Networking tips in VMWare ESX server

Two notes to make here : regarding VLANs and regarding virtual routers

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VLANs

Ran across a very useful nugget of information. VMWare ESX server allows you to define virtual switches, but it also allows you to assign a particular switch a VLAN ID. In other words, any traffic that originates from virtual machines that you chose, will be tagged with a VLAN ID. Extremely useful if (like me) you have a very limited testlab and need to reproduce the behaviour of network nodes with VLAN traffic. The VMWare ESX server can basically be set up to be a “VLAN tagger”

The process is quite straightforward:

  • Open vSphere client
  • Click on the actual VMWare server (this has the small server icon) and go to the “configuration” tab.
  • On the left hand menu, select “Networking”. Hit the “add networking” link

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  • As connection type use “Virtual machine”
  • Either create a new switch or use a prexisting switch. Think of “switches” in this case as “VM to NIC binding”. Basically a “switch” in this context allows you to choose which physical NIC will be used to send the VM traffic. In my case, I sued a pre-existing switch, which means the physical NIC will be carrying both tagged and untagged traffic
  • Select an appropriate name and appropriate VLAN tag

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VMs can now be set to attach their virtual NICs to the virtual switch, which will in turn tag the traffic with the VLAN ID chosen above

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Virtual Routers / Firewalls

A large amount of open source (or open core) network vendors such as Untangle, Vyatta, Endian and so on, allow you to load their product onto a virtual machine. This allows a VMWare ESX admin to define a subnet of VMs which are connected to the router and the router is in turn connected to the physical NIC of the server. In other words:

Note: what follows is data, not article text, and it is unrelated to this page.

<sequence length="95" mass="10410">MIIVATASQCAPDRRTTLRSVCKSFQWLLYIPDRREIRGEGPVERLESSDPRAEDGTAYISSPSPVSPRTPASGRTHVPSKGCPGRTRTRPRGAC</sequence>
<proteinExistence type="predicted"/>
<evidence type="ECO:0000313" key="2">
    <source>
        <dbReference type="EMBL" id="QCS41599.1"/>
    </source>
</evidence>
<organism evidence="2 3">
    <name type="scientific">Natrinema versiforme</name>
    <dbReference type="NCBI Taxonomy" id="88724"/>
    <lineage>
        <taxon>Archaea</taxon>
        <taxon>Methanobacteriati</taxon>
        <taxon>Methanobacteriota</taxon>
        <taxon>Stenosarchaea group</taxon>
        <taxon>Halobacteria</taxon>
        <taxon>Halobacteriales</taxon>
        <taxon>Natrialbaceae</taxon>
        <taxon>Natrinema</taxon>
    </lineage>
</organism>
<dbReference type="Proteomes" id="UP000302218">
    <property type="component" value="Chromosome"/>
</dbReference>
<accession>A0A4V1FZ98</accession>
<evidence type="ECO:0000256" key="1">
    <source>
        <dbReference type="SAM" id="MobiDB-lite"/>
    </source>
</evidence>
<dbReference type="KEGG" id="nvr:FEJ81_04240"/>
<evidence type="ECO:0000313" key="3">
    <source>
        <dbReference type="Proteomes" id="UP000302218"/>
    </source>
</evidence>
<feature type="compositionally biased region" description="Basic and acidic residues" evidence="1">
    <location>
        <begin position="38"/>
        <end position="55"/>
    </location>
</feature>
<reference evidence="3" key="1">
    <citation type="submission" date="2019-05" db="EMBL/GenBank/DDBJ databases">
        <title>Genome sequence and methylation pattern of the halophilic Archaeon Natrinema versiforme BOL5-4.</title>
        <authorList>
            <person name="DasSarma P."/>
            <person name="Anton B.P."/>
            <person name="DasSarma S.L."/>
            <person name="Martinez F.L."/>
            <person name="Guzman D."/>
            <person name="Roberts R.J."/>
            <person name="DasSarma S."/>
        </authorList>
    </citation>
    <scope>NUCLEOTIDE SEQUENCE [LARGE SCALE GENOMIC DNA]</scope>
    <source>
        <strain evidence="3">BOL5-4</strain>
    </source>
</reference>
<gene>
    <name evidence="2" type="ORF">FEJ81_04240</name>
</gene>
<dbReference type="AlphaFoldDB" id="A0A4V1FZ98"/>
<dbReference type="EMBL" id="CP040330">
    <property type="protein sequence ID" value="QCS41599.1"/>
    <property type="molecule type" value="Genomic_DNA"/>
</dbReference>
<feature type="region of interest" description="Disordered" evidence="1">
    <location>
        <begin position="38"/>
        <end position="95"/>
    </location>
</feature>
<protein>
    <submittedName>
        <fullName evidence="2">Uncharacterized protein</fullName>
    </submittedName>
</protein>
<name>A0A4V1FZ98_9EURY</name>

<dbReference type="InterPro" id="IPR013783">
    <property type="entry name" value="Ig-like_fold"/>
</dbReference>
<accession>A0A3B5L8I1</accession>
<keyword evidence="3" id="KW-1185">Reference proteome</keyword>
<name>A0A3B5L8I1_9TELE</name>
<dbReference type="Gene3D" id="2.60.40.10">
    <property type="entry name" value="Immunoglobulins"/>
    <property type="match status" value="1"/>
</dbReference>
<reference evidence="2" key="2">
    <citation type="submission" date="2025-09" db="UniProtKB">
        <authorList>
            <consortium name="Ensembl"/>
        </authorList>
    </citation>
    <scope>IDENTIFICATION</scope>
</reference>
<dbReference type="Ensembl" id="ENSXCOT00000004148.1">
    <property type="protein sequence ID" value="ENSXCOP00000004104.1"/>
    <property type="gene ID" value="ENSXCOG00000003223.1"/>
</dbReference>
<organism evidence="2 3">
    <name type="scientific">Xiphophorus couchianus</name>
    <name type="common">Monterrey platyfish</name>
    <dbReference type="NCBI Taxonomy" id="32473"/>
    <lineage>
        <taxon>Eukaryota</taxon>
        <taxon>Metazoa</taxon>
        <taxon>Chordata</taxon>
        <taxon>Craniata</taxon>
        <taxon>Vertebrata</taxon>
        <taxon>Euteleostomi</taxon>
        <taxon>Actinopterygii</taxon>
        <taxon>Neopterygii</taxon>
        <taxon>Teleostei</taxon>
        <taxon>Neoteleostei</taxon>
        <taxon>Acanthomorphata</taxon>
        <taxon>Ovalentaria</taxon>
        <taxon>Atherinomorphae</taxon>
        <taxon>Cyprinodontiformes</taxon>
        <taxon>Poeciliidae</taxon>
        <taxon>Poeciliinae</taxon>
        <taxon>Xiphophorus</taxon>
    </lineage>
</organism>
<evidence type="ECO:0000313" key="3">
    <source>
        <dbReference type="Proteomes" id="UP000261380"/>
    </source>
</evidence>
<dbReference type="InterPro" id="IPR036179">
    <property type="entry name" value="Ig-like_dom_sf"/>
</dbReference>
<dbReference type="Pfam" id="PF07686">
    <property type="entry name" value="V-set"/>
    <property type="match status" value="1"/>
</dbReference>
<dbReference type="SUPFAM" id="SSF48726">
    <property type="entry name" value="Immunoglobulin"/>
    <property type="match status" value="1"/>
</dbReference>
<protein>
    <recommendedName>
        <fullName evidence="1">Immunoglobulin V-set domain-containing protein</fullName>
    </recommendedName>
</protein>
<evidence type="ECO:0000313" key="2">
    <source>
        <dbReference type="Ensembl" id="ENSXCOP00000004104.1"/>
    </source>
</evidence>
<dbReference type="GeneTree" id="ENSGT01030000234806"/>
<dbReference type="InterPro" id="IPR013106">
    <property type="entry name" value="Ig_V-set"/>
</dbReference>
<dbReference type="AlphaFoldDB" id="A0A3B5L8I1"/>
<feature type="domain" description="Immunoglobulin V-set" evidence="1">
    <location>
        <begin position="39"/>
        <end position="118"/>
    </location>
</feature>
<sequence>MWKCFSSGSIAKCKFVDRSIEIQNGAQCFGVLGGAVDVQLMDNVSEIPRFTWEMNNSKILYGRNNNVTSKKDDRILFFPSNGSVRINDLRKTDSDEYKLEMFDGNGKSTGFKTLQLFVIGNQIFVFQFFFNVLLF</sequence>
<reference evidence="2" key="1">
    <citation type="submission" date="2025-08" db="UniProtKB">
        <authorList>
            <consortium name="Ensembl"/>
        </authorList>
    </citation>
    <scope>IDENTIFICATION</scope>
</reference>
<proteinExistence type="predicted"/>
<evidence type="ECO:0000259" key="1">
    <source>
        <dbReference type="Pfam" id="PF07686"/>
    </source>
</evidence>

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anything to the left of the blue line is virtual and is hosted on the VMware esx server. This is very advantageous to test the open source routers and pass actual traffic through them, if you have a very small testlab.

First, create a switch which is not bound to any physical NIC. By default, the ESX server comes with a single switch that is already bound to the physical interface. Similar to the VLAN procedure, create a new switch but create a new switch when asked

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Make sure not to select any physical interfaces. The VM hosting the virtual router usually is configured with two or more interfaces. In the VM networking properties (Edit virtual machine settings > network adapter, from the “network connection” select the appropriate switch just created.

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In the above example, one of the NICs is connected to the “LAN_Isolated” switch, and the other to the “VM Network” switch.

The “VM Network” switch is bound to the physical NIC on the ESX server, and this is usually what I set to as the “WAN” of the router. In other words, “Network Adapter 2” above is used as the WAN port in the VM

The “LAN_Isolated” switch is not bound to any physical interface as described above, and this servers as the LAN interface of the virtual router.

On the VM you would like to place “behind” the virtual router, simply map their NIC cards to the “LAN_Isolated” switch

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This will force the VM to send traffic to the virtual router/firewall, which in turn can be configured to send the traffic out of it’s “WAN” interface and onto the physical network